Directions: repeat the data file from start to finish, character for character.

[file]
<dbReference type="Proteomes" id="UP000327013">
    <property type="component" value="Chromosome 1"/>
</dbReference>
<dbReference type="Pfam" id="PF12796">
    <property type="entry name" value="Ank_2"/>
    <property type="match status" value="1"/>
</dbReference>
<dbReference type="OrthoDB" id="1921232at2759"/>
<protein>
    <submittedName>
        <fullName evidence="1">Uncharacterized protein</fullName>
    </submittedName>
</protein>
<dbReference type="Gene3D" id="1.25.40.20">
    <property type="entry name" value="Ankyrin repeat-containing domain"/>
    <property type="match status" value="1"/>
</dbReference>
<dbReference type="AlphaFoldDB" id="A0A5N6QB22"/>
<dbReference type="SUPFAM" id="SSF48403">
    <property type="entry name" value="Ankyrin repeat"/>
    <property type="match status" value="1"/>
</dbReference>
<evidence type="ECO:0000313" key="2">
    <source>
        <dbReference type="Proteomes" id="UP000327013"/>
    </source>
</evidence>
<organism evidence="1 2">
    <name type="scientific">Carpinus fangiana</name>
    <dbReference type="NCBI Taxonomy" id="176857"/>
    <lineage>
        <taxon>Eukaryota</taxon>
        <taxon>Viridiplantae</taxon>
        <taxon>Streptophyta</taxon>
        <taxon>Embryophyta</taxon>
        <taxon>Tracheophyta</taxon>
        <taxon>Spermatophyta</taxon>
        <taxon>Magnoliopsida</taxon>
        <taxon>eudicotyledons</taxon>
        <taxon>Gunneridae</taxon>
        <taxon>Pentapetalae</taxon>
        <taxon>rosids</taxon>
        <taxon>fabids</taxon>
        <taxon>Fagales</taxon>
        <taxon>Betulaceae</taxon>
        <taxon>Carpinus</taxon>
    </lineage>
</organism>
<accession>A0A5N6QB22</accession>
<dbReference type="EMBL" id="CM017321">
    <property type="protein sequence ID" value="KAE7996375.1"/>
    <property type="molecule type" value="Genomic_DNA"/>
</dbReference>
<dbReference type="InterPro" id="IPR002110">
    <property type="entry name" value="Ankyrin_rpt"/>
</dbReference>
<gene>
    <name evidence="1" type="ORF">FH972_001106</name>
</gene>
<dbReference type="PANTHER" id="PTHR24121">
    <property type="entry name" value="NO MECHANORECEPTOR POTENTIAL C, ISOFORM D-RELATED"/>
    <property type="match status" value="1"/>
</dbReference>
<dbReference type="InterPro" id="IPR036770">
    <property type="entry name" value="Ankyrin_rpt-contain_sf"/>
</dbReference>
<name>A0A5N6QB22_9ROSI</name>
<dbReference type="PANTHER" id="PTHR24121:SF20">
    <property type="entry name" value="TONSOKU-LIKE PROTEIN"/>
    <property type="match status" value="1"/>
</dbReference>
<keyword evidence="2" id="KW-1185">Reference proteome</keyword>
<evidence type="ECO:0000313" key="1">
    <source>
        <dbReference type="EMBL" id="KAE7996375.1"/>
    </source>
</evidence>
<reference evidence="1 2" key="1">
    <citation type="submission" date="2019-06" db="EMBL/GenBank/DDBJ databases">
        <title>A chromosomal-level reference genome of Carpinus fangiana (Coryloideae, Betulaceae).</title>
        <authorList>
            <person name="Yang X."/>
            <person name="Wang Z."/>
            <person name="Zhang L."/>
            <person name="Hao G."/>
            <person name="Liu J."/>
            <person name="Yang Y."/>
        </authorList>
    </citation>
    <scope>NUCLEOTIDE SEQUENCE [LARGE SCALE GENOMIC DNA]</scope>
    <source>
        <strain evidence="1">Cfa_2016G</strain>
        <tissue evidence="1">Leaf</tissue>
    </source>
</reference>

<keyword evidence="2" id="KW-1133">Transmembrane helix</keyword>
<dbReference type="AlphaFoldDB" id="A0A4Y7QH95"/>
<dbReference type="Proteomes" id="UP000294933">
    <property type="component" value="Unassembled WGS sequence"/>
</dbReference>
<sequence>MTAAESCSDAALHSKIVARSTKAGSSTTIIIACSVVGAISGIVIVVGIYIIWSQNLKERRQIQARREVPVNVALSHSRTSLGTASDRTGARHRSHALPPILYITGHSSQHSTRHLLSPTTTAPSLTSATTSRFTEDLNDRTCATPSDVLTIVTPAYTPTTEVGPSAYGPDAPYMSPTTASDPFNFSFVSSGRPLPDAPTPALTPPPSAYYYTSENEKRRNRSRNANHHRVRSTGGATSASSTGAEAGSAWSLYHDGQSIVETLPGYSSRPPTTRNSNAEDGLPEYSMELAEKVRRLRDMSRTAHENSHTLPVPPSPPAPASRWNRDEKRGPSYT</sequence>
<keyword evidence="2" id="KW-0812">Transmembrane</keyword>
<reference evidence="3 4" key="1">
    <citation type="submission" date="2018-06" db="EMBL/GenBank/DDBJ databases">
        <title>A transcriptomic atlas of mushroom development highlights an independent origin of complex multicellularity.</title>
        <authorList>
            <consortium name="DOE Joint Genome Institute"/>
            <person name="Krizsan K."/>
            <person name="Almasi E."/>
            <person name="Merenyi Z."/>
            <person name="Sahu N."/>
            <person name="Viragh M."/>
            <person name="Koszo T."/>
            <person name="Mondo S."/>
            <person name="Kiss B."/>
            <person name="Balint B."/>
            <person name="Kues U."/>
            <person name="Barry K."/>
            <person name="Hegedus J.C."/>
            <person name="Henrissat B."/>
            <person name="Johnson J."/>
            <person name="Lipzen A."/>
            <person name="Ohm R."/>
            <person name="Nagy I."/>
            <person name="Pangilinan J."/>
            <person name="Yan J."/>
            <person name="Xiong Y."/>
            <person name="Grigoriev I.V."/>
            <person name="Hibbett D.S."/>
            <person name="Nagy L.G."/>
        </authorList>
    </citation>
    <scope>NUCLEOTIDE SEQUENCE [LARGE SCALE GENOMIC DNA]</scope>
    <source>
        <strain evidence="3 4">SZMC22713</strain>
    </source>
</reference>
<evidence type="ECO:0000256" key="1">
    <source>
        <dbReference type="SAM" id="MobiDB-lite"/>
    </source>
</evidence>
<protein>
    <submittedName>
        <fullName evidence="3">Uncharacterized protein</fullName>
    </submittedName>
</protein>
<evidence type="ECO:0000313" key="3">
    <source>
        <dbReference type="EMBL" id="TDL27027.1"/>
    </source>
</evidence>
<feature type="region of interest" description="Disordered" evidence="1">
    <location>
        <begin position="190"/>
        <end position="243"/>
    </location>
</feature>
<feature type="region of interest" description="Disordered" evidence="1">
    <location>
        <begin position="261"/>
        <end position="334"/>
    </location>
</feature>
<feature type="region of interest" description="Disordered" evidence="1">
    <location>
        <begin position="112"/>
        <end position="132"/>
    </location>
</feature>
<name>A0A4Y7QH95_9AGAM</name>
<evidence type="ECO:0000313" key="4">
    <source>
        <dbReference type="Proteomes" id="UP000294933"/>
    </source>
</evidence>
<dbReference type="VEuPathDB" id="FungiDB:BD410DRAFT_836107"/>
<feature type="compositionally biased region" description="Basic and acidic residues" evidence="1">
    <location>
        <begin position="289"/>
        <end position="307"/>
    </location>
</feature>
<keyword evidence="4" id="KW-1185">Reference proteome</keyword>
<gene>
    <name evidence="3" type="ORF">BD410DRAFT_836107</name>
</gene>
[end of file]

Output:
<dbReference type="Proteomes" id="UP000327013">
    <property type="component" value="Chromosome 1"/>
</dbReference>
<dbReference type="Pfam" id="PF12796">
    <property type="entry name" value="Ank_2"/>
    <property type="match status" value="1"/>
</dbReference>
<dbReference type="OrthoDB" id="1921232at2759"/>
<protein>
    <submittedName>
        <fullName evidence="1">Uncharacterized protein</fullName>
    </submittedName>
</protein>
<dbReference type="Gene3D" id="1.25.40.20">
    <property type="entry name" value="Ankyrin repeat-containing domain"/>
    <property type="match status" value="1"/>
</dbReference>
<dbReference type="AlphaFoldDB" id="A0A5N6QB22"/>
<dbReference type="SUPFAM" id="SSF48403">
    <property type="entry name" value="Ankyrin repeat"/>
    <property type="match status" value="1"/>
</dbReference>
<evidence type="ECO:0000313" key="2">
    <source>
        <dbReference type="Proteomes" id="UP000327013"/>
    </source>
</evidence>
<organism evidence="1 2">
    <name type="scientific">Carpinus fangiana</name>
    <dbReference type="NCBI Taxonomy" id="176857"/>
    <lineage>
        <taxon>Eukaryota</taxon>
        <taxon>Viridiplantae</taxon>
        <taxon>Streptophyta</taxon>
        <taxon>Embryophyta</taxon>
        <taxon>Tracheophyta</taxon>
        <taxon>Spermatophyta</taxon>
        <taxon>Magnoliopsida</taxon>
        <taxon>eudicotyledons</taxon>
        <taxon>Gunneridae</taxon>
        <taxon>Pentapetalae</taxon>
        <taxon>rosids</taxon>
        <taxon>fabids</taxon>
        <taxon>Fagales</taxon>
        <taxon>Betulaceae</taxon>
        <taxon>Carpinus</taxon>
    </lineage>
</organism>
<accession>A0A5N6QB22</accession>
<dbReference type="EMBL" id="CM017321">
    <property type="protein sequence ID" value="KAE7996375.1"/>
    <property type="molecule type" value="Genomic_DNA"/>
</dbReference>
<dbReference type="InterPro" id="IPR002110">
    <property type="entry name" value="Ankyrin_rpt"/>
</dbReference>
<gene>
    <name evidence="1" type="ORF">FH972_001106</name>
</gene>
<dbReference type="PANTHER" id="PTHR24121">
    <property type="entry name" value="NO MECHANORECEPTOR POTENTIAL C, ISOFORM D-RELATED"/>
    <property type="match status" value="1"/>
</dbReference>
<dbReference type="InterPro" id="IPR036770">
    <property type="entry name" value="Ankyrin_rpt-contain_sf"/>
</dbReference>
<name>A0A5N6QB22_9ROSI</name>
<dbReference type="PANTHER" id="PTHR24121:SF20">
    <property type="entry name" value="TONSOKU-LIKE PROTEIN"/>
    <property type="match status" value="1"/>
</dbReference>
<keyword evidence="2" id="KW-1185">Reference proteome</keyword>
<evidence type="ECO:0000313" key="1">
    <source>
        <dbReference type="EMBL" id="KAE7996375.1"/>
    </source>
</evidence>
<reference evidence="1 2" key="1">
    <citation type="submission" date="2019-06" db="EMBL/GenBank/DDBJ databases">
        <title>A chromosomal-level reference genome of Carpinus fangiana (Coryloideae, Betulaceae).</title>
        <authorList>
            <person name="Yang X."/>
            <person name="Wang Z."/>
            <person name="Zhang L."/>
            <person name="Hao G."/>
            <person name="Liu J."/>
            <person name="Yang Y."/>
        </authorList>
    </citation>
    <scope>NUCLEOTIDE SEQUENCE [LARGE SCALE GENOMIC DNA]</scope>
    <source>
        <strain evidence="1">Cfa_2016G</strain>
        <tissue evidence="1">Leaf</tissue>
    </source>
</reference>

<keyword evidence="2" id="KW-1133">Transmembrane helix</keyword>
<dbReference type="AlphaFoldDB" id="A0A4Y7QH95"/>
<dbReference type="Proteomes" id="UP000294933">
    <property type="component" value="Unassembled WGS sequence"/>
</dbReference>
<sequence>MTAAESCSDAALHSKIVARSTKAGSSTTIIIACSVVGAISGIVIVVGIYIIWSQNLKERRQIQARREVPVNVALSHSRTSLGTASDRTGARHRSHALPPILYITGHSSQHSTRHLLSPTTTAPSLTSATTSRFTEDLNDRTCATPSDVLTIVTPAYTPTTEVGPSAYGPDAPYMSPTTASDPFNFSFVSSGRPLPDAPTPALTPPPSAYYYTSENEKRRNRSRNANHHRVRSTGGATSASSTGAEAGSAWSLYHDGQSIVETLPGYSSRPPTTRNSNAEDGLPEYSMELAEKVRRLRDMSRTAHENSHTLPVPPSPPAPASRWNRDEKRGPSYT</sequence>
<keyword evidence="2" id="KW-0812">Transmembrane</keyword>
<reference evidence="3 4" key="1">
    <citation type="submission" date="2018-06" db="EMBL/GenBank/DDBJ databases">
        <title>A transcriptomic atlas of mushroom development highlights an independent origin of complex multicellularity.</title>
        <authorList>
            <consortium name="DOE Joint Genome Institute"/>
            <person name="Krizsan K."/>
            <person name="Almasi E."/>
            <person name="Merenyi Z."/>
            <person name="Sahu N."/>
            <person name="Viragh M."/>
            <person name="Koszo T."/>
            <person name="Mondo S."/>
            <person name="Kiss B."/>
            <person name="Balint B."/>
            <person name="Kues U."/>
            <person name="Barry K."/>
            <person name="Hegedus J.C."/>
            <person name="Henrissat B."/>
            <person name="Johnson J."/>
            <person name="Lipzen A."/>
            <person name="Ohm R."/>
            <person name="Nagy I."/>
            <person name="Pangilinan J."/>
            <person name="Yan J."/>
            <person name="Xiong Y."/>
            <person name="Grigoriev I.V."/>
            <person name="Hibbett D.S."/>
            <person name="Nagy L.G."/>
        </authorList>
    </citation>
    <scope>NUCLEOTIDE SEQUENCE [LARGE SCALE GENOMIC DNA]</scope>
    <source>
        <strain evidence="3 4">SZMC22713</strain>
    </source>
</reference>
<evidence type="ECO:0000256" key="1">
    <source>
        <dbReference type="SAM" id="MobiDB-lite"/>
    </source>
</evidence>
<protein>
    <submittedName>
        <fullName evidence="3">Uncharacterized protein</fullName>
    </submittedName>
</protein>
<evidence type="ECO:0000313" key="3">
    <source>
        <dbReference type="EMBL" id="TDL27027.1"/>
    </source>
</evidence>
<feature type="region of interest" description="Disordered" evidence="1">
    <location>
        <begin position="190"/>
        <end position="243"/>
    </location>
</feature>
<feature type="region of interest" description="Disordered" evidence="1">
    <location>
        <begin position="261"/>
        <end position="334"/>
    </location>
</feature>
<feature type="region of interest" description="Disordered" evidence="1">
    <location>
        <begin position="112"/>
        <end position="132"/>
    </location>
</feature>
<name>A0A4Y7QH95_9AGAM</name>
<evidence type="ECO:0000313" key="4">
    <source>
        <dbReference type="Proteomes" id="UP000294933"/>
    </source>
</evidence>
<dbReference type="VEuPathDB" id="FungiDB:BD410DRAFT_836107"/>
<feature type="compositionally biased region" description="Basic and acidic residues" evidence="1">
    <location>
        <begin position="289"/>
        <end position="307"/>
    </location>
</feature>
<keyword evidence="4" id="KW-1185">Reference proteome</keyword>
<gene>
    <name evidence="3" type="ORF">BD410DRAFT_836107</name>
</gene>